- the financial bid, including volume guarantees and revenue projections (40 per cent);
- the business plan; in other words, the degree to which the new terminal would attract new cargo to the port (25 per cent);
- the sustainability of the bid, including percentages of rail, truck and inland waterway modes of transportation that would be used (20 per cent); and
- the terminal concept, with regard to the efficiency and the quality of the proposed terminal (15 per cent).
Is there a model PPP agreement that is used for port projects? To what extent can the public body deviate from its terms?
Nowadays, the Dutch government regularly opts for DBFM(O) contracts to realise large public works and transport infrastructure projects. All elements concerning the design, realisation and maintenance of a building project form an integral part of one contract to be commissioned by the commissioning party to the contractor. Distinctive for a design-build-finance-maintain (DBFM) contract is that the financing of the building project is shifted to the contractor in exchange for regular payments as compensation during the running period of the contract. Since there is a link between the running period and the economic life of the realised works, the contract is usually concluded for a longer period (20 to 25 years).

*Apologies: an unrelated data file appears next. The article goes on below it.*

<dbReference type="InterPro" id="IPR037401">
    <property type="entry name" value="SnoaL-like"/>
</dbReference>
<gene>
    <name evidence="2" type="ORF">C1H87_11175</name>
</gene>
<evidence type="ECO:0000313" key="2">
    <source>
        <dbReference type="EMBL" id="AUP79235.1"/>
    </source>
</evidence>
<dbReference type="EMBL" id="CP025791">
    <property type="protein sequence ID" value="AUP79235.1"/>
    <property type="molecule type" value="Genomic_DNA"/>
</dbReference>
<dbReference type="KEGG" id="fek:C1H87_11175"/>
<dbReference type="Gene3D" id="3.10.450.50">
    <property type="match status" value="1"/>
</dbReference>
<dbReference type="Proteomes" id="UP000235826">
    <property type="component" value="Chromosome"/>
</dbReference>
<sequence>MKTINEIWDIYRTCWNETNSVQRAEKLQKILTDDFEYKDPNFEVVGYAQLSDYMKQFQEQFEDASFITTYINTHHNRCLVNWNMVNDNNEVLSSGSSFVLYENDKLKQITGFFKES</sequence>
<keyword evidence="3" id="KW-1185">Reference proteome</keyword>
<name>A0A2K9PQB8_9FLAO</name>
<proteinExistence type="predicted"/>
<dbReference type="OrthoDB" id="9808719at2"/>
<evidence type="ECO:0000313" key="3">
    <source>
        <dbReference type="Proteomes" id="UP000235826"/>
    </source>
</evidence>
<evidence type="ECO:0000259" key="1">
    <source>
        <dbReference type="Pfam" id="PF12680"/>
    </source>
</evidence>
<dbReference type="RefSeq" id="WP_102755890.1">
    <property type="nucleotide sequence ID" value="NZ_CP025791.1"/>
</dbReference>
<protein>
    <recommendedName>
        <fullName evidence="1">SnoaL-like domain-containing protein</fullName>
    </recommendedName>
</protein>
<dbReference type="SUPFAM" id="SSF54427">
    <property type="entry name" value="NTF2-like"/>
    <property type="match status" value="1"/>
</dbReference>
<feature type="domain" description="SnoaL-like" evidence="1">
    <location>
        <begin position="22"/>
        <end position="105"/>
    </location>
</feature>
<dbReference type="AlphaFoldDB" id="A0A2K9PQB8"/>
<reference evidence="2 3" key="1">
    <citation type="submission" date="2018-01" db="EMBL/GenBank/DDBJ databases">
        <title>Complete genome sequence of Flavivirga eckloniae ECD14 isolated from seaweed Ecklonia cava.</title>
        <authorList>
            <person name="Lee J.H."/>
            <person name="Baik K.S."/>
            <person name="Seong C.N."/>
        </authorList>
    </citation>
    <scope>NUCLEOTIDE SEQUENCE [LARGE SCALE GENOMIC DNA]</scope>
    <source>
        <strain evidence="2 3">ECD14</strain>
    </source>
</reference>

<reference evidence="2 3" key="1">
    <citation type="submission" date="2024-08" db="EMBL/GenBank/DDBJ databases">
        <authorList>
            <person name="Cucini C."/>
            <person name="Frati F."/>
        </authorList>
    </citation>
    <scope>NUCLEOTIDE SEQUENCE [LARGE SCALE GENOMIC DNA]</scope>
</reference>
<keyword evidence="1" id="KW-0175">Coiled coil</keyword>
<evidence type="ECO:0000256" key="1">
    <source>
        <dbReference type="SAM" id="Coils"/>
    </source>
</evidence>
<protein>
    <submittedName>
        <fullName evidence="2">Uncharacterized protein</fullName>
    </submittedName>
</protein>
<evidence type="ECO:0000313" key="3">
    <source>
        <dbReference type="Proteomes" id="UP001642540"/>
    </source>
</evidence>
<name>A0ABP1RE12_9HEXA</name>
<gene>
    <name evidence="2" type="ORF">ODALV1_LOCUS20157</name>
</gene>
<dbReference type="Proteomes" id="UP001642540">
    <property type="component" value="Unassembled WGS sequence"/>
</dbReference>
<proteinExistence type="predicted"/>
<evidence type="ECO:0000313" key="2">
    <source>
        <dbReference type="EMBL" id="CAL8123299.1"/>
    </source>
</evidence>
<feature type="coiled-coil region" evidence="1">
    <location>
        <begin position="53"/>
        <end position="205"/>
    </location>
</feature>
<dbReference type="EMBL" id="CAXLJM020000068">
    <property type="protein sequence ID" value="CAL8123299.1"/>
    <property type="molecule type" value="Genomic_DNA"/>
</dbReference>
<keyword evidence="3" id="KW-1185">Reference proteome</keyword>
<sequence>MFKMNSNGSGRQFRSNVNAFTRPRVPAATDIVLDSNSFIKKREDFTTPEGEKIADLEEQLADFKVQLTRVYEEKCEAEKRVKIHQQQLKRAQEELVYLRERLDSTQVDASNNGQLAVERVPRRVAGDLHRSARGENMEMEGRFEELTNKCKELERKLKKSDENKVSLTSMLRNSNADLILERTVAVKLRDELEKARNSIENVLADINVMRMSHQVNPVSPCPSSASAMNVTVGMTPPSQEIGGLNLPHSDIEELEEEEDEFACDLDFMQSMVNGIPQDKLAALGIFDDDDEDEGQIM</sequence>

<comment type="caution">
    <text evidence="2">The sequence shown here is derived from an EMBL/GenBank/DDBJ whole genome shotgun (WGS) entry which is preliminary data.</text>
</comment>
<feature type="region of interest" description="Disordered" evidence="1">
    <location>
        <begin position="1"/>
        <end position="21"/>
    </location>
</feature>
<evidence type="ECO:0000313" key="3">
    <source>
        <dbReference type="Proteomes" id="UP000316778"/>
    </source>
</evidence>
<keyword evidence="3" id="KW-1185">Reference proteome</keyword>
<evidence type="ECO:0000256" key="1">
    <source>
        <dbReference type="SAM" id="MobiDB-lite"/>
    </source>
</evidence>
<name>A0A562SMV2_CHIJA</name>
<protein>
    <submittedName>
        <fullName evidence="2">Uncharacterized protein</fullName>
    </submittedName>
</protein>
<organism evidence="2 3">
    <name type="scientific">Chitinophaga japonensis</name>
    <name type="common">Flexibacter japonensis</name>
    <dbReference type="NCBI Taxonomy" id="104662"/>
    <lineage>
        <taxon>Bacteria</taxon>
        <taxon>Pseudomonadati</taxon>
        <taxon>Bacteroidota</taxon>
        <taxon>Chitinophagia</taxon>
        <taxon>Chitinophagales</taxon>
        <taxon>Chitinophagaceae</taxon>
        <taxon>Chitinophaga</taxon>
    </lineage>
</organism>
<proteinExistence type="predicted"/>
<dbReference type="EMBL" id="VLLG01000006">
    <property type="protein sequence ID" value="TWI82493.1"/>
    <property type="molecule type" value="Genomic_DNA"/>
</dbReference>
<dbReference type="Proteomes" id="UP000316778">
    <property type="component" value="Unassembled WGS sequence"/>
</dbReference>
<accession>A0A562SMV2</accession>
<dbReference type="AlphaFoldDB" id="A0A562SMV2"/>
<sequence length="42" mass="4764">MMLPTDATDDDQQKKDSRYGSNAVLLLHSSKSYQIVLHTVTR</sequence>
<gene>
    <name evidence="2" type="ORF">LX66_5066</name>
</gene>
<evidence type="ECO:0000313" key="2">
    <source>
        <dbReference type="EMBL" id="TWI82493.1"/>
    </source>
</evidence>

A consortium is, in most cases, incorporated as a special purpose vehicle (SPV) to conclude and execute the contract for the port development with the commissioning party (government). An SPV is a private company with limited liability financed either by banks and equity capital, or by loans from the government itself, all in exchange for shares in the company. It can be said that operating a port has become an interesting business, attracting the attention of large investment groups and equity fund managers.
The Dutch government issued a standard DBFM model agreement for large infrastructure projects initiated by the national government, but parties are free to deviate from this model. Furthermore, there are guidelines that provide a decision model with regard to whether a project is suitable for PPP and if so, for DBFM. Recently, local governments have also experimented with a light version of DBFM for smaller port development projects.